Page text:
Thursday, July 24, 2014

Ten things to do if you live in Korea

Today I read two lists of ten. One was 10 mistakes that newbies (in Korea) make. Another was 10 things the author insists he will never do while in Korea. I can't resist (and while I was washing my dishes I got an idea...)

Here's my 10:

1) Learn Korean. Don't whine that it's hard (it's harder if you succumb to that mindset) in fact getting survival Korean is not hard and learning to phonetically read takes HALF A DAY. How do I know this? Because I did. Because my mom did it. Because I have taught multiple trainings where I teach people to phonetically read Korean, as long as they can refer to a cheat sheet, in 30 minutes. And for the average person it's going to take another few hours to memorize the letters. There are a lot of places you can learn Korean. Some are free. Some are better than others. I recommend paying (you get what you pay for, most of those free courses are a waste of time), but the best paying courses are pretty intense, so if you're already working full time... I understand. What I don't understand is not trying. I taught Korean to myself. I had Korean friends that helped, but the hard work (the hours of memorizing) was mine. And no, my Korean isn't perfect, but yes, it's fluent according to most definitions of fluent.

Also this will keep you from sounding like a doofus when you say even basic things like "thanks" and "Seoul" and "Taekwondo" wrong. (Seriously, I had a guy tell me in the elevator of my building that to him it would always be Taekwondo (said Tie-kwon-do) because that's how it's said in America.)

2) Make a Korean friend. And I mean a real friend. Not some token guy/gal you always see at work. Or an English-vampire who is using you. Or a boyfriend/girlfriend. Or some weird stratified power differential relationship like being you and your really cool student. I mean someone who really gets you, and you get them. And you can pick up the phone after not talking for two years and just flow right back into the conversation. And then don't think of that friend as a ticket to understanding the country. Just think of them as a friend. Don't always run to them for help translating stuff and sorting things out and everything (obviously sometimes asking for help is wise, but they aren't your friend to lubricate your life anymore than you are theirs because they want to practice English). This is when having friendships with people that are conducted in Korean is pretty awesome. They avoided learning English all these years-- but that doesn't mean they aren't super fun to talk to, once you learn Korean.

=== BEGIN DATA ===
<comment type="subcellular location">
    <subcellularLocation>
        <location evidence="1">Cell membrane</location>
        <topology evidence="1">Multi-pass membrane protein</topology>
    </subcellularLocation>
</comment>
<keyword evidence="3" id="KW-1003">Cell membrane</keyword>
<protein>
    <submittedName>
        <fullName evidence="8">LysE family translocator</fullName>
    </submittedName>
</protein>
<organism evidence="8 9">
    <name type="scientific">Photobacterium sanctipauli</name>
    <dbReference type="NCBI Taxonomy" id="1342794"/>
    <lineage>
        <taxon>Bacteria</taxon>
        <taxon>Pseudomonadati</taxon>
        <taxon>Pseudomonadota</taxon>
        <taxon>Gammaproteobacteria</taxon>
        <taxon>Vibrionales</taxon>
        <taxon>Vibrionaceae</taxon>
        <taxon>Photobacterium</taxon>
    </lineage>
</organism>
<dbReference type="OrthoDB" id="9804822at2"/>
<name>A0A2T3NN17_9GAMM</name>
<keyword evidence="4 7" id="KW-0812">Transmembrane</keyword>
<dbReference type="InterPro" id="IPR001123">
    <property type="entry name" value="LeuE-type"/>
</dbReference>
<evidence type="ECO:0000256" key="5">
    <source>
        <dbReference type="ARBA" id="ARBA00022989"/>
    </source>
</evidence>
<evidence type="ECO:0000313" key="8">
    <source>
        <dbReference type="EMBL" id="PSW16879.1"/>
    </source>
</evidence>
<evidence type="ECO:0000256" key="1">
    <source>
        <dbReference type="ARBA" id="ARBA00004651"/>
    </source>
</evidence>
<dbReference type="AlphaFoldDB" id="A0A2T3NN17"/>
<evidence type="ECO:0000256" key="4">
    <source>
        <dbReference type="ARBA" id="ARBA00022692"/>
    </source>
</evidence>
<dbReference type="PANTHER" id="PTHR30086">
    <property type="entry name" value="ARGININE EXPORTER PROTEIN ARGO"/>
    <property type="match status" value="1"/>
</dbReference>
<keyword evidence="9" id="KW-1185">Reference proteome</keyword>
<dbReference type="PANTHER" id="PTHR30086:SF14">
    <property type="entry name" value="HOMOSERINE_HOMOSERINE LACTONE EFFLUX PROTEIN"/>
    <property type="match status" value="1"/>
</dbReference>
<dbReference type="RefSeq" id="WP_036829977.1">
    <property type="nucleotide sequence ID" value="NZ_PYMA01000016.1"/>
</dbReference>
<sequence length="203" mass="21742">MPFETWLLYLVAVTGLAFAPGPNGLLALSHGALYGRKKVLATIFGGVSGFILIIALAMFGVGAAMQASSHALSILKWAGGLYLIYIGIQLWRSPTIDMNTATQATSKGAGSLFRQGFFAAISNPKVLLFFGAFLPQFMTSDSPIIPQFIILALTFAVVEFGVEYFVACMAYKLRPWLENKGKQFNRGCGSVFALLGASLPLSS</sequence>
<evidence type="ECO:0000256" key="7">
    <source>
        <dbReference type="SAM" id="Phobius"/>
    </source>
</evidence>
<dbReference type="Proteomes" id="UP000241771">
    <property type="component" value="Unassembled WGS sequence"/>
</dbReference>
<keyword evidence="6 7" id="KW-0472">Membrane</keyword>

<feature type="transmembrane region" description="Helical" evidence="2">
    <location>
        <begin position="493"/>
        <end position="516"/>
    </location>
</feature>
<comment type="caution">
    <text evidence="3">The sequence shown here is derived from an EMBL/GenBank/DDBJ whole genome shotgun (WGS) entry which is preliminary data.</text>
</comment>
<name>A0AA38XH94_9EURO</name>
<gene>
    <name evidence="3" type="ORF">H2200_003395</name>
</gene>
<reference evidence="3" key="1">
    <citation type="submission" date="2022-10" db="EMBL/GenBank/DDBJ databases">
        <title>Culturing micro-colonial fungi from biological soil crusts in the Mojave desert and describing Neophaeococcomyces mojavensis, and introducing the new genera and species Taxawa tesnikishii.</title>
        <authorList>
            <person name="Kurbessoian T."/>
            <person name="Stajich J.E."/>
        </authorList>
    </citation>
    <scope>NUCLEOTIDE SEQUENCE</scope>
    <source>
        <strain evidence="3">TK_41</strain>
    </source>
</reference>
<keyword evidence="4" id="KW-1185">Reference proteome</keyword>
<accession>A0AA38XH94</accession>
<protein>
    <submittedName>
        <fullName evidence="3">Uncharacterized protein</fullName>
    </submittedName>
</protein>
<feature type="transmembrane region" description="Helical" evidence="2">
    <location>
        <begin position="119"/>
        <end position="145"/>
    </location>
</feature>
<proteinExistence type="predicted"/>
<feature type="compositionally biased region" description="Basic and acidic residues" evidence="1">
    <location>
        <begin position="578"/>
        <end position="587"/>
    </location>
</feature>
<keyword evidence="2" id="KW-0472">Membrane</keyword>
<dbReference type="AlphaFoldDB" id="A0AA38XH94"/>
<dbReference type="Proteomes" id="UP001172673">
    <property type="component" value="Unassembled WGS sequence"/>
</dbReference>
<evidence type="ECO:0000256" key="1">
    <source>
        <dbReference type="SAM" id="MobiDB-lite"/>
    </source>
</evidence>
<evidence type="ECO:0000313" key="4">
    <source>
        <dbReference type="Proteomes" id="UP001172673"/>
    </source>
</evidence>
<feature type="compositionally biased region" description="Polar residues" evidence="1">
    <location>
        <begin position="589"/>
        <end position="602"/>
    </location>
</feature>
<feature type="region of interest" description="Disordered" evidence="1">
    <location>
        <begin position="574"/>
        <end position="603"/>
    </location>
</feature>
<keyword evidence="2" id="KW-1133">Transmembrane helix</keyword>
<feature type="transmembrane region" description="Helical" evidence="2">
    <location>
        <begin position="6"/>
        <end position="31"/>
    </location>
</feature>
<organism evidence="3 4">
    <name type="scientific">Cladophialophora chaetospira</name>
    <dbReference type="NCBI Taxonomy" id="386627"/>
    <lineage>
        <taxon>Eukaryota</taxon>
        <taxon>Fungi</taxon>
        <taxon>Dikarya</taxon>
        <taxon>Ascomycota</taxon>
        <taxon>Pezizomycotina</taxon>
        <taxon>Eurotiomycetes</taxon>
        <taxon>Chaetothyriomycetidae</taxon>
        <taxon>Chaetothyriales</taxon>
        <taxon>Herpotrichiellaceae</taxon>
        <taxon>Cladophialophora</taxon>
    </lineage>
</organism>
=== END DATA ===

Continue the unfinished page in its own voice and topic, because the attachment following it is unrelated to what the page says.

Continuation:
3) Read real books about Korea (not just bloggers who may know barely more than you do, or even less). Read a good history book (yes, some of them are shite. Or a lot of them, really). Read up on Korean film. Or literature. Or the performing arts. A good book in English is probably released OUTSIDE Korea and not by Hollym (although Hollym has some good ones, too). University presses tend to be good. But still, check some reviews, and check to see if that author is well regarded. Or read some journals on Korean Studies. It can be pretty heavy going to start with journal articles before you have the background, though.  

4) Never ever ever think that a conversation with a Korean passes for "learning" about Korea. You're learning about what that one person thinks/knows/thinks they know but is totally back-ass wrong about. Would you talk to a buddy in the US over a beer and think "well now that I asked him why Americans won't just pass single-payer health care, I understand."? No, you wouldn't. That Korean co-worker of yours might have just made something up to make you go away. The old guy at the pojangmacha might have just been screwing with you. Unless they are an expert on Korea, they may have thought more about your culture and why you act the way you do than the way they act.